Furthering his case, he brought Alaskans to the Amazon, “in full regalia.” One of them said, “My name is Bobbi, and I am an indigenous woman from the U.S. I am now running a $2.3 billion company, and I tell you, I’m not ethnically averse to it.” Her counterpart, or would-be counterpart, from the Amazon said, “My name is Irene, and I’m a Bora [a member of a particular tribe], and I have no legal property, and I’m poor as all hell.” Obviously, de Soto grants that there will be local or national adaptations of universal ideas and mechanisms — the Japanese do capitalism in a Japanese way, for example. But he does not accept that economic freedom is suited to some and not others. Pleas about culture can be excuses for the status quo, including the protection of privilege. If you want to know what the poor really want, you should ask them.
William F. Buckley Jr. often asked, “How do you explain the continuing success of socialist politicians in the Third World, and elsewhere, when socialism is manifestly a failure and capitalism the opposite?” He got a variety of answers. De Soto says that capitalists make gross mistakes, and socialists capitalize on them (so to speak). Socialists present themselves as checks and balances on capitalism. The capitalist he sees in Peru, says de Soto, may talk the language of economic freedom, the way plain old dictatorships adopt the rhetoric of Marxism — but he is really concerned with his own interest, regardless of others’. “By ‘capitalism’ or ‘economic freedom,’ he does not mean what Bill Buckley, you, and I mean.” That is a problem.
In the United States, President Obama is making inequality of income a big issue, and it is a big issue elsewhere, too, of course. De Soto notes that there is some “human need for leveling.” And people are sensitive to enormous and unnatural-seeming gaps between rich and poor. In Peru, he says, there is a lot of money to be made in mining, “which is perfectly legitimate.” (De Soto himself was a businessman in mining.) But what do you have to do to be involved in this field? You need a concession, which means that the state has to give you some kind of property right over the subsoil. You have to pay significant fees and jump through many hoops. The native people living on top of those mines, or around them, are not likely to get a concession. And they are ripe for the Marxist language of exploitation. “How do you beat socialism?” de Soto asks. “You make sure that everything you do that helps business reaches everybody.” Drawing on his bottomless fund of American idioms, he continues, “Make sure that what’s good for General Motors is also good for the Peruvian Indian, and we’ll wipe them out” — not the Indians, but the socialists.
Since 2008, and the onset of the financial crisis, the capitalist idea has had a hard time of it. But the trends are still with us, says de Soto. “Outside of North Korea and Cuba, everyone accepts that a competitive economy, without privileges, is what is best for the poor” and society at large. What the Left falls back on, he says, is a lack of political viability. They say, “The people are just not ready for that kind of thing yet.” Then there is the curse of “romantic nationalism,” as de Soto calls it — nationalism of the kind represented by the late Hugo Chávez in Venezuela.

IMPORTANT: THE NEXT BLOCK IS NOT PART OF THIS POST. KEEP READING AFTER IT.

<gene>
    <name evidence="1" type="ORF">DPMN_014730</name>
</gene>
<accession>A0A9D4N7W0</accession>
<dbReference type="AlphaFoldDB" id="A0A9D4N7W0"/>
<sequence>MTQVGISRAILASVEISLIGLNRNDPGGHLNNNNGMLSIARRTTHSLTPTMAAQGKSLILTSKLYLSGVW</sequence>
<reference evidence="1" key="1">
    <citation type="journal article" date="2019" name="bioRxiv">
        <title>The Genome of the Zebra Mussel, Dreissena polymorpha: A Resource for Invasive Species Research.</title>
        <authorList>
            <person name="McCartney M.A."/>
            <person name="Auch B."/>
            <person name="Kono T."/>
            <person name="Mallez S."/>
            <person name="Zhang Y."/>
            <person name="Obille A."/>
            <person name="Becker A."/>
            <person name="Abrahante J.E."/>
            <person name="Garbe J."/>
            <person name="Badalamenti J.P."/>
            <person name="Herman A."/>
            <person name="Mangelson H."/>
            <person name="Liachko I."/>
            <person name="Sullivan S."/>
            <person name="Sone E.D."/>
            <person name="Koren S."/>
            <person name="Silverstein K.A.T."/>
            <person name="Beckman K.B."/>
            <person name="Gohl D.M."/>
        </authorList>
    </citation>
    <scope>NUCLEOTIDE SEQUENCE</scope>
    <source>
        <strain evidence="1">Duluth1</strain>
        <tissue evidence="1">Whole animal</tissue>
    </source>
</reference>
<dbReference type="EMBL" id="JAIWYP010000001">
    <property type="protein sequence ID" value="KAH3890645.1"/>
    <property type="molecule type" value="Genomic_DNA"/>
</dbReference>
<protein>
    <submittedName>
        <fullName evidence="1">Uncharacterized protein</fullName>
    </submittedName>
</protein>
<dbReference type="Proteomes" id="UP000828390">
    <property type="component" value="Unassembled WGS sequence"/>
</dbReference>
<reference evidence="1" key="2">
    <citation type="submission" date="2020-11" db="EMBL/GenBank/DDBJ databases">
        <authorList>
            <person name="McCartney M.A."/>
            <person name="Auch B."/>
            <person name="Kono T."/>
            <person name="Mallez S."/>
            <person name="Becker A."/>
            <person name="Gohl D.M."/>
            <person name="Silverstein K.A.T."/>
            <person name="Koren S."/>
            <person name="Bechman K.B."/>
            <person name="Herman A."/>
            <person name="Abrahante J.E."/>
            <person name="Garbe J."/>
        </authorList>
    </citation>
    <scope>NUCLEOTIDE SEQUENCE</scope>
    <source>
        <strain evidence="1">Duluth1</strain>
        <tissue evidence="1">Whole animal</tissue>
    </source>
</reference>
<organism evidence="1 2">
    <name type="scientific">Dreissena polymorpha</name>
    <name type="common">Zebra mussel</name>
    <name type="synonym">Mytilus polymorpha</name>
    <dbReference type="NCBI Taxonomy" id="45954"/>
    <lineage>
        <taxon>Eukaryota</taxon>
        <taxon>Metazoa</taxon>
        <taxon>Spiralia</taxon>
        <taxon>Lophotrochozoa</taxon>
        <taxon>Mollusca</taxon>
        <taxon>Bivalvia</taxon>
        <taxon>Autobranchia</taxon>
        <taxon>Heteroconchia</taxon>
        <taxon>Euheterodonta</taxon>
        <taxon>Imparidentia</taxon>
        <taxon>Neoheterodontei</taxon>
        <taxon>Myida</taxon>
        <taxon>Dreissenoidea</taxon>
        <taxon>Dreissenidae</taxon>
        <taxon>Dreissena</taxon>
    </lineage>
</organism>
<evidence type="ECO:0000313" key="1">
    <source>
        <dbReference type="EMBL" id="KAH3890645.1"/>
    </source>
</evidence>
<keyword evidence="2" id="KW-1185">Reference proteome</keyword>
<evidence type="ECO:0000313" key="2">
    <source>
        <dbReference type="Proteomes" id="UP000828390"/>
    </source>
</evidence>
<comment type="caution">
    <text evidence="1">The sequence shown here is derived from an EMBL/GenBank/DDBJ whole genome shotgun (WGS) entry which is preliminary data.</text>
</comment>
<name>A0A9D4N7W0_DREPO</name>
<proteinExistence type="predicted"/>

I bring up a potentially painful subject, and I introduce it this way: For 20 years, there were exactly two anti-Communists east of the Hudson River (I exaggerate a little): Richard Pipes, the historian of Russia at Harvard University, and Solzhenitsyn (who lived in Vermont). And they were at odds. This was unhappy for admirers of them both. In the whole of Latin America, there are exactly two classical liberals (again, I exaggerate). They are both Peruvian, and they are both from Arequipa, and they are even distant cousins (I learn from de Soto). I am talking, of course, about de Soto and Vargas Llosa. De Soto says he never thinks about their split, until curious people like me bring it up. It happened so long ago. He takes me through the story step by step. He and Vargas Llosa were close friends and comrades. Since the split, there has been occasional sniping between them. They have not seen each other in almost 25 years, except fleetingly: De Soto has spotted Vargas Llosa on the street a couple of times; Vargas Llosa has gone in another direction. I have only one side of the story, of course. Will these two titans ever reconcile? I could not say, but it would be a reconciliation to cause smiles worldwide.
I have talked with de Soto late into the night — late into two nights, actually — and I ask him the big question concerning the United States, which also concerns everybody else: Are we going down the tubes? Is the sun setting on us? Nonsense, says de Soto. We are so far ahead of everyone else, second place is not even close. The U.S. is still a model to peoples all over. We have done better than any other country in “bringing people in,” which is to say, including them in our legal and economic systems. We can show other countries how to achieve liberty and democracy and the resulting prosperity, and save them some steps: The United States has evolved a great deal since the Revolution or the Wild West or some other period you might name. Poor countries can take intelligent shortcuts.
De Soto has his detractors, as everyone does, and some of this detraction is probably driven by envy: De Soto is famous and laureled, and regarded by many as a guru. But he is clearly doing work of extraordinary value. He is like a physician who knows what ails the patient and the medicine he needs. And if the patient won’t take it — or some government won’t let him have it — that is another problem that needs working on.
— Jay Nordlinger is a senior editor of National Review.